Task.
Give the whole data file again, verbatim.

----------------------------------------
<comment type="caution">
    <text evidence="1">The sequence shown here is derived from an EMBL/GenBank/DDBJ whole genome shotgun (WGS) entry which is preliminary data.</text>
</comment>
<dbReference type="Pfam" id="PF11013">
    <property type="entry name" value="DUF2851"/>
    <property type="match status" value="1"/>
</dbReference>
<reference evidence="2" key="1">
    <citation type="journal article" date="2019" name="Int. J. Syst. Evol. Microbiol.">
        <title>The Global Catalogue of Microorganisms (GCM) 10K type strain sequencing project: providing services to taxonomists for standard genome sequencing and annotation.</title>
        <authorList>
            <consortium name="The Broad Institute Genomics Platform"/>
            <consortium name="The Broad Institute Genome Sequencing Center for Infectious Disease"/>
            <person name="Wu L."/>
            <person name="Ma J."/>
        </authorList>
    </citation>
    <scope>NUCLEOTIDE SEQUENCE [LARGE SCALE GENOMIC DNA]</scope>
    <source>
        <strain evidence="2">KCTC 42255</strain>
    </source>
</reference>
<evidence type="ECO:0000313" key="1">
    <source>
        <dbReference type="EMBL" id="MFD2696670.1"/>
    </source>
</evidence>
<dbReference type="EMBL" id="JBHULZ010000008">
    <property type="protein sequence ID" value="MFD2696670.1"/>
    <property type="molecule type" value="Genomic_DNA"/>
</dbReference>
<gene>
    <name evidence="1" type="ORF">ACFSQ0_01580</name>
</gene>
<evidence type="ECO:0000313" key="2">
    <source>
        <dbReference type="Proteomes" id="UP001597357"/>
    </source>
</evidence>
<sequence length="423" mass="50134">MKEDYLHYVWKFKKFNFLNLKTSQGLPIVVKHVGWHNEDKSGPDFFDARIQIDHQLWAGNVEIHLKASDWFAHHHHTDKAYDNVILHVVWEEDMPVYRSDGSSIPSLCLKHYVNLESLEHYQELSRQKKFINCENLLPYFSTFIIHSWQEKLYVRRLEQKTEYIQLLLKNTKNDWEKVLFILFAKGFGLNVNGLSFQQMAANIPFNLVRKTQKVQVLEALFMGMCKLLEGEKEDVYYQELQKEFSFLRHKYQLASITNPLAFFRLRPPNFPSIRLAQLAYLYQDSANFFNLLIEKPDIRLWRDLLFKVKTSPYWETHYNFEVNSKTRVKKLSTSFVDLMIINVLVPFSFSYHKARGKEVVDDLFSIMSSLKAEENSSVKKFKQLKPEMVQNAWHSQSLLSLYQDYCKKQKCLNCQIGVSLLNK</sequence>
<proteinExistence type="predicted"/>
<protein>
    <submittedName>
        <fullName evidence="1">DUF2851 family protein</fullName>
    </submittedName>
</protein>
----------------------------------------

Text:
<comment type="caution">
    <text evidence="1">The sequence shown here is derived from an EMBL/GenBank/DDBJ whole genome shotgun (WGS) entry which is preliminary data.</text>
</comment>
<dbReference type="Pfam" id="PF11013">
    <property type="entry name" value="DUF2851"/>
    <property type="match status" value="1"/>
</dbReference>
<reference evidence="2" key="1">
    <citation type="journal article" date="2019" name="Int. J. Syst. Evol. Microbiol.">
        <title>The Global Catalogue of Microorganisms (GCM) 10K type strain sequencing project: providing services to taxonomists for standard genome sequencing and annotation.</title>
        <authorList>
            <consortium name="The Broad Institute Genomics Platform"/>
            <consortium name="The Broad Institute Genome Sequencing Center for Infectious Disease"/>
            <person name="Wu L."/>
            <person name="Ma J."/>
        </authorList>
    </citation>
    <scope>NUCLEOTIDE SEQUENCE [LARGE SCALE GENOMIC DNA]</scope>
    <source>
        <strain evidence="2">KCTC 42255</strain>
    </source>
</reference>
<evidence type="ECO:0000313" key="1">
    <source>
        <dbReference type="EMBL" id="MFD2696670.1"/>
    </source>
</evidence>
<dbReference type="EMBL" id="JBHULZ010000008">
    <property type="protein sequence ID" value="MFD2696670.1"/>
    <property type="molecule type" value="Genomic_DNA"/>
</dbReference>
<gene>
    <name evidence="1" type="ORF">ACFSQ0_01580</name>
</gene>
<evidence type="ECO:0000313" key="2">
    <source>
        <dbReference type="Proteomes" id="UP001597357"/>
    </source>
</evidence>
<sequence length="423" mass="50134">MKEDYLHYVWKFKKFNFLNLKTSQGLPIVVKHVGWHNEDKSGPDFFDARIQIDHQLWAGNVEIHLKASDWFAHHHHTDKAYDNVILHVVWEEDMPVYRSDGSSIPSLCLKHYVNLESLEHYQELSRQKKFINCENLLPYFSTFIIHSWQEKLYVRRLEQKTEYIQLLLKNTKNDWEKVLFILFAKGFGLNVNGLSFQQMAANIPFNLVRKTQKVQVLEALFMGMCKLLEGEKEDVYYQELQKEFSFLRHKYQLASITNPLAFFRLRPPNFPSIRLAQLAYLYQDSANFFNLLIEKPDIRLWRDLLFKVKTSPYWETHYNFEVNSKTRVKKLSTSFVDLMIINVLVPFSFSYHKARGKEVVDDLFSIMSSLKAEENSSVKKFKQLKPEMVQNAWHSQSLLSLYQDYCKKQKCLNCQIGVSLLNK</sequence>
<proteinExistence type="predicted"/>
<protein>
    <submittedName>
        <fullName evidence="1">DUF2851 family protein</fullName>
    </submittedName>
</protein>